You can fit all of that into a plastic bag that's about 3" x 5", if you crush the cardboard core for the tape, allowing it to be folded flat.
I've already mentioned the importance of a good knife. Many people also carry a multi-tool. While this isn't actually a necessity; it can be extremely useful in some situations. So, if you have one, it's a good idea to add it. But I'll have to say that other things are more important, especially when you can easily spend as much on a multi-tool as you do on the rest of the kit.
A wire saw is useful in your kit, as it allows you to cut tree branches to build a shelter. Only buy the kind that are made with three wires, not the single wire kind. The advantage of the triple wire is that if one wire breaks, you still have two wires to cut with.
You might also want to include a flashlight, although, once again, it's not a requirement. However, most people are uncomfortable at night, when in a strange place. So a flashlight might add some comfort, as well as make it possible to find things that you drop. Pack a spare battery or two as well.
While those are the major categories of things to have in your survival kit, there are a number of other things that you should carry along as well. Since they don't fit in one of the major categories mentioned above, I've decided to mentioned them here, all together.
- Compass - So you can find your way home
- Map of the area
- Waterproof paper and pen - To take or leave notes. Don't depend on your memory for important information, like directions; write it down
- Whistle - For signaling for help
- Signaling mirror - For the same reason
My Survival Kits
This is my small survival kit. It's built into a Condor MA16 pouch, which is 4-1/2" wide, 6-1/2" tall, and as I've got it stuffed, 3" thick.
Contents of my survival kit (clockwise from top left):
- Aluminum foil - 2 pieces
- First-aid kit - adhesive bandages, 2" x 3" bandages, medical tape, antiseptic cream, ibuprofen, Benadryl, diarrhea medicine
- Flashlight and spare battery
- Mechanical pencil with duct tape wrapped around it
- Quart sized zipper bags
- Straw-type water filter
- 25' Paracord
- 5 fire accelerants - cotton balls soaked in petroleum jelly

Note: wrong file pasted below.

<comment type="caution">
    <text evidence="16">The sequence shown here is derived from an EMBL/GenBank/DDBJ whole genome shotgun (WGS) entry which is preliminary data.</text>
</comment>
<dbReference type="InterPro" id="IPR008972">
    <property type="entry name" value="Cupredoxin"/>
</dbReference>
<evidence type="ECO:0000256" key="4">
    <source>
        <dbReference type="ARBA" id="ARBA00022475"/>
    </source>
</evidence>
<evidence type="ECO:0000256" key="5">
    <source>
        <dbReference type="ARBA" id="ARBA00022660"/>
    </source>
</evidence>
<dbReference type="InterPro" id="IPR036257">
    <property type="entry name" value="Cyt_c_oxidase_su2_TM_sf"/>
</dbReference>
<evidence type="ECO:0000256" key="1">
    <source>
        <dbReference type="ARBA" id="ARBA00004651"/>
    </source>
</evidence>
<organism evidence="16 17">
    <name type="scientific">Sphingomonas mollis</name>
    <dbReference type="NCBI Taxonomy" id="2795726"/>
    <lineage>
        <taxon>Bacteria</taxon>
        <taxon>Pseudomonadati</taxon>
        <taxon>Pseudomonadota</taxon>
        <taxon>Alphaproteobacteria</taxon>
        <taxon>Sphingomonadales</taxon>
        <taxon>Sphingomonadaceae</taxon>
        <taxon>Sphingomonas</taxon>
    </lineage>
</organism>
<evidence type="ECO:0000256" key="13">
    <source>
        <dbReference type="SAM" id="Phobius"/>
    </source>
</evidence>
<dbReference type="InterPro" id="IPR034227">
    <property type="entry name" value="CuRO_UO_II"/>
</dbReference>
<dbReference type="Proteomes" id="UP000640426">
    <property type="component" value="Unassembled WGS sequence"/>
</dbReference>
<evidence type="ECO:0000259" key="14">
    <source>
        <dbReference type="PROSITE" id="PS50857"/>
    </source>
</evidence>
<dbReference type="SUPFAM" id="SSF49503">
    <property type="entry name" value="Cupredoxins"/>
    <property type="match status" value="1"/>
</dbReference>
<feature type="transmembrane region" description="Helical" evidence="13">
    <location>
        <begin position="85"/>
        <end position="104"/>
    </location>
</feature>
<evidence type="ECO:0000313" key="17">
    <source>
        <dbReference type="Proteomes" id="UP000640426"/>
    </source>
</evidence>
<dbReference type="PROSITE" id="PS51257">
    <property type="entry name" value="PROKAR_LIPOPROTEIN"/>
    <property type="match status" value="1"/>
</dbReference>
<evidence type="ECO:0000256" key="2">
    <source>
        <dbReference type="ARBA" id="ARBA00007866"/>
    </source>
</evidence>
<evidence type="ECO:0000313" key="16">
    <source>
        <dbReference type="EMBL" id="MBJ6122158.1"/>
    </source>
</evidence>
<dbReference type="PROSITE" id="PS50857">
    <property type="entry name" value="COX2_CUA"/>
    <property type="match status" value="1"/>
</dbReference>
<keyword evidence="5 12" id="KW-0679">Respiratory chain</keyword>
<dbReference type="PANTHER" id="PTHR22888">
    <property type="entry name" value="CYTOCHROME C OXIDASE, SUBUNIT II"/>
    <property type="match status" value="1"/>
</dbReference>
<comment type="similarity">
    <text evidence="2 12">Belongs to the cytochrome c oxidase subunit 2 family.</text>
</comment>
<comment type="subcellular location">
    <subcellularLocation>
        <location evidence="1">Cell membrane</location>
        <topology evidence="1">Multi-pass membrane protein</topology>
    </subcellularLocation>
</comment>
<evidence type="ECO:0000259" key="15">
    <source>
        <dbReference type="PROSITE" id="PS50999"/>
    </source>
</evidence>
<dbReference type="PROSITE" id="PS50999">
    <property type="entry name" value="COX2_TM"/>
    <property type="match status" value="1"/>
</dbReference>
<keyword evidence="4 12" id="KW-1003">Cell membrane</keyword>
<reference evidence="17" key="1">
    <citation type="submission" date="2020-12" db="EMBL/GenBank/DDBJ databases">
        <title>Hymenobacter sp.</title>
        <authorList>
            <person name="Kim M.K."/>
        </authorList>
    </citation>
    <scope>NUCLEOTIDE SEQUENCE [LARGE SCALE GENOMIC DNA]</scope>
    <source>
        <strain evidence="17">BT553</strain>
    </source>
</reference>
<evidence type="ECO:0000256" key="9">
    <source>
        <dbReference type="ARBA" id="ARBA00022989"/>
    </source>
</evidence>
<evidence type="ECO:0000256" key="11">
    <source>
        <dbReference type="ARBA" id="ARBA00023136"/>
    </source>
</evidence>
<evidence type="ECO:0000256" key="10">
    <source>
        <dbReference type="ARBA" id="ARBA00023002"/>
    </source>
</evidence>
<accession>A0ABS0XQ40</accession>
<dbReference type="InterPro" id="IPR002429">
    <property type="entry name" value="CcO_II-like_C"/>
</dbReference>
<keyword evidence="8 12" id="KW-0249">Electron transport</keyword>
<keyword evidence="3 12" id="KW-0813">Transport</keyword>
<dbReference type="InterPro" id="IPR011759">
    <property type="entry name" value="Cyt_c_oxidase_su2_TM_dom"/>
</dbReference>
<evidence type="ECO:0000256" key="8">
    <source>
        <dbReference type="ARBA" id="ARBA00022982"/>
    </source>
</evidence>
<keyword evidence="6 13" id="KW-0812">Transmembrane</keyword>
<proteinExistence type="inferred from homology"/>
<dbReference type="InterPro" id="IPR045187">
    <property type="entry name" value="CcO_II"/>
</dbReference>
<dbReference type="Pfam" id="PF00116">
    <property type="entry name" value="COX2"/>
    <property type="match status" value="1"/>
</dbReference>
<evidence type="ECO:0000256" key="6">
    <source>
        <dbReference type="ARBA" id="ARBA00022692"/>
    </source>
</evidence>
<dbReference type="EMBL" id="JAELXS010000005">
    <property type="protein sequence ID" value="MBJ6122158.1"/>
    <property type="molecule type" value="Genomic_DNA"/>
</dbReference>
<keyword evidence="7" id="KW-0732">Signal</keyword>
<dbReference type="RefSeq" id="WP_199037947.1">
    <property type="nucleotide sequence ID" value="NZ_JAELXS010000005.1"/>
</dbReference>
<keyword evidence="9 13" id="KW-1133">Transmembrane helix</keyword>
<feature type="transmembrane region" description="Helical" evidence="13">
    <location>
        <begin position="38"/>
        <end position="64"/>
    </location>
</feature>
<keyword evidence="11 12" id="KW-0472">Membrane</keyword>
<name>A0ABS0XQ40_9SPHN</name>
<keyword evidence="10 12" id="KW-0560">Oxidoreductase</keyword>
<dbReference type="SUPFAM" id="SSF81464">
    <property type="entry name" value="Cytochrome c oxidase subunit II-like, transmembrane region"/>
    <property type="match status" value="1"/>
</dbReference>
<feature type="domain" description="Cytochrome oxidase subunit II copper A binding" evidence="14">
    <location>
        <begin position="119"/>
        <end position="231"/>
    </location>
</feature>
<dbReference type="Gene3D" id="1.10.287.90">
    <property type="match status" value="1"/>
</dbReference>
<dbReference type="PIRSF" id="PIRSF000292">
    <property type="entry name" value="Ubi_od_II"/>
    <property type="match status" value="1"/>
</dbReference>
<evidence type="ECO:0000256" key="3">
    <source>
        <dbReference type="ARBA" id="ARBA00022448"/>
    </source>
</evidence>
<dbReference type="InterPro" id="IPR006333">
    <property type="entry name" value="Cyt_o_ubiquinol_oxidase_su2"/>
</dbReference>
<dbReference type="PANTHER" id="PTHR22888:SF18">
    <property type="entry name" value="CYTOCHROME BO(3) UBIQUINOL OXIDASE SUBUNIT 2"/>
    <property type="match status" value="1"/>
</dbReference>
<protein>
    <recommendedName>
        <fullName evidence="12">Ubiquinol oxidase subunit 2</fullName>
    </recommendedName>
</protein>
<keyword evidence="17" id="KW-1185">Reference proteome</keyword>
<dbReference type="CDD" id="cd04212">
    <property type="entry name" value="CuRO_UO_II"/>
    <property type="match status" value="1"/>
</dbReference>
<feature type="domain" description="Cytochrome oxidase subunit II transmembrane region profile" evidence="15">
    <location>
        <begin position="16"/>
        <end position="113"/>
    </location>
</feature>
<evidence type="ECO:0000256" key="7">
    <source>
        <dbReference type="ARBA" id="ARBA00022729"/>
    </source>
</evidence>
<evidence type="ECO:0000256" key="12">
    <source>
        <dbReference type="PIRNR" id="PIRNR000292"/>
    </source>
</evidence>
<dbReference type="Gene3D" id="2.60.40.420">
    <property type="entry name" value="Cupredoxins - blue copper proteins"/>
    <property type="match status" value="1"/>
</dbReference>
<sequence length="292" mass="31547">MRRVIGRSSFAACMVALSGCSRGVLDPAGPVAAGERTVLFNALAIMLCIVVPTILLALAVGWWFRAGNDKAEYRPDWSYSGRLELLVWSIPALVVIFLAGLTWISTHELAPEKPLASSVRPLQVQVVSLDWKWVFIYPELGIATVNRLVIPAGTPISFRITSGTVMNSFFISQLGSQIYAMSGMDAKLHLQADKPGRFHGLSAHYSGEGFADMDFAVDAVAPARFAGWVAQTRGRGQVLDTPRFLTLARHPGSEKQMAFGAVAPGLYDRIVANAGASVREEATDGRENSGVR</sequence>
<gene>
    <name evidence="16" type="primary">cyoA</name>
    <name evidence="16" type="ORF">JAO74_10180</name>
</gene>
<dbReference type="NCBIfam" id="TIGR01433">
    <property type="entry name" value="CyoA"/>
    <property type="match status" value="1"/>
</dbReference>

- Water purifying tablets
- Matches in waterproof container (blue). This container also includes a compass and whistle
- Wire saw
- Space blanket
- Sewing kit, with thread, needles and safety pins - thread doubles for fishing line
- Guitar strings for use as snares
- Fishing kit - bobber, hooks, split shot weights
- Pocket knife
- Small multi-tool
- Signaling mirror
- Waterproof paper
- Card with information on building snares
- Freznel lens (not visible) for starting fires
- 55 gallon bag (not visible)
- Butane lighter (added since picture was taken)
My EDC bag, which is considerably bigger, not only has survival gear, but also has some addition things to help me through my daily life. It's contents are:
- 2 rescue blankets
- 20' paracord
- 10 yd duct tape
- Rain poncho
- Water bottle
- Spare plastic bags (4)
- Esbit stove & fuel
- Collapsible cup
- P-38 can opener
- Snacks (jerky, granola bars, nuts)
- 2 - 12" x 24" heavy duty aluminum foil
- Fishing kit (line, bobbers, weights and hooks)
- Fire starting cubes
- Stormproof matches (in waterproof container)
- Metal match
- BlastMatch Jr.
- Cotton balls in petroleum jelly
- Stormproof lighter
- Spare batteries
- Wire saw
- Lock pick set
- Signaling mirror
Everyday tools and helps
- Phone charger
- Car cigarette lighter adapter
- CR123 batteries (2)
- Hair bands (for use as rubber bands)
- Paper clips & binder clips
- Safety pins
- Pen & pencil (waterproof)
- Waterproof paper
- Copies of my driver's license and passport
- Emergency contact phone number list (laminated)
- Mini office
- Fresnel lens
- Anti-bacterial hand cleaner
- One-use toothbrushes
- 3 Compressed towels
- Abdominal bandage
- Knuckle bandages
- Adhesive strips
- Cohesive medical tape
- Stretchy gauze
- Insect repellent
- Alcohol wipes
- 3 day supply of my personal medications